If you are healthy and working, you should be able to save enough money to live the life you want. But if it’s as simple as that, why do so many people struggle?

Your own bad habits are usually the biggest obstacle standing between where you are now and where you want to be.

Having the right attitude towards your everyday spending is much more important than investing in the right stocks or property.

It’s time for a bit of self-reflection and honesty. Start with this five-step checklist and you will be well on your way to financial freedom.

 

  1. Ask yourself: What do you own, and what do you owe?

Grab a piece of paper and make two columns. In the left column, list every asset you have. In the right, list everything you owe. This will give you an important understanding of your net worth and whether you can afford to sell a few things to free yourself from debt.

  1. Make a list of what you earn and what you spend.

Same thing here – write down everything you make (after tax) and then have a go at working out how much you spend. If the balance is negative, ask yourself – are you letting money slip through your fingers?

Your own bad habits are usually the biggest obstacle standing between where you are now and where you want to be.

  1. Start up a piggy bank.

You’ll feel silly doing it, but I promise this works. Buy two of those metal money tins, the type you need a can opener to get inside. Make a daily ritual of putting every coin you collect into only one of the tins.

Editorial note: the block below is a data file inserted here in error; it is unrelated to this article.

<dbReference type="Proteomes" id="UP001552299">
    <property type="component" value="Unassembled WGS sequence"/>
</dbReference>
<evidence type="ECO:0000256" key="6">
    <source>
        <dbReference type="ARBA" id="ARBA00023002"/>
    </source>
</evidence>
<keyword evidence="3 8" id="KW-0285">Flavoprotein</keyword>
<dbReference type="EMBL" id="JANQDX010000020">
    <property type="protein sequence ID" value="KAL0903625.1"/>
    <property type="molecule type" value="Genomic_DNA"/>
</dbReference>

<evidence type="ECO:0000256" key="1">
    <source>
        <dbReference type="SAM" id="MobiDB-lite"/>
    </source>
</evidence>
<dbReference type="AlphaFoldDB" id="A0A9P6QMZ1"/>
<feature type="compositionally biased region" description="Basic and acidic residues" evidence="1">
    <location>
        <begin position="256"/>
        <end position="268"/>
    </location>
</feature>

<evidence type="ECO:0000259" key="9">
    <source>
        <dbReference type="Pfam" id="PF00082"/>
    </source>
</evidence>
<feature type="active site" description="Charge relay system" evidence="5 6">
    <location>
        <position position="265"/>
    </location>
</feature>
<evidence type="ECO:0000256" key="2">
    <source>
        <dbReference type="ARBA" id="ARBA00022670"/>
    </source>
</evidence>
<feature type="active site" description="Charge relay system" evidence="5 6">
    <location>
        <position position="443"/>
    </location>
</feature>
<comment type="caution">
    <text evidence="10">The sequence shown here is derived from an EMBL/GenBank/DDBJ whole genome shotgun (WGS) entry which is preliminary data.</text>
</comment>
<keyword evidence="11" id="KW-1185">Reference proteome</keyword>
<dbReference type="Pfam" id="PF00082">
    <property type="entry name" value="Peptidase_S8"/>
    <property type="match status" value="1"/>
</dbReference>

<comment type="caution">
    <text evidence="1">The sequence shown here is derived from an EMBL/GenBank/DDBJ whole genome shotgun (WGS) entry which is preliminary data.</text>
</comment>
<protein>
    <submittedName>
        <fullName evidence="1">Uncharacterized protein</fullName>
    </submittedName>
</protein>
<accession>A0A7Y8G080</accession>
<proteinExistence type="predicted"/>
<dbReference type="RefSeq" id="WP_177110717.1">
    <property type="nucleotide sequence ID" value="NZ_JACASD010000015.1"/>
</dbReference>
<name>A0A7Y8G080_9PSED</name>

Open it at Christmas time and be surprised at how much you saved. Then start the New Year with the new tin. That’s why you already have it – so you don’t miss a day of saving. This physical act of collecting coins will help you develop a habit of saving across all aspects of your life.

  1. Get serious about your super.

Why do we ignore our second most valuable asset so much? If superannuation was a pet dog, it would have run away from most of our homes years ago. Get serious about combining your super funds and having them invested on your terms.

  1. Set a payday goal.

Set a money goal for your next pay period – it doesn’t matter how much it is, even if it’s only an extra $10. All that matters is that you write down the goal on a piece of paper at the start of your next pay cycle, then at the end write down ‘achieved’ or ‘not achieved’. It’s that simple.

Why so basic? Because most of us are lousy at sticking to goals for longer than a few days. We just aren’t made that way. This exercise is about training new money muscles to keep you on track.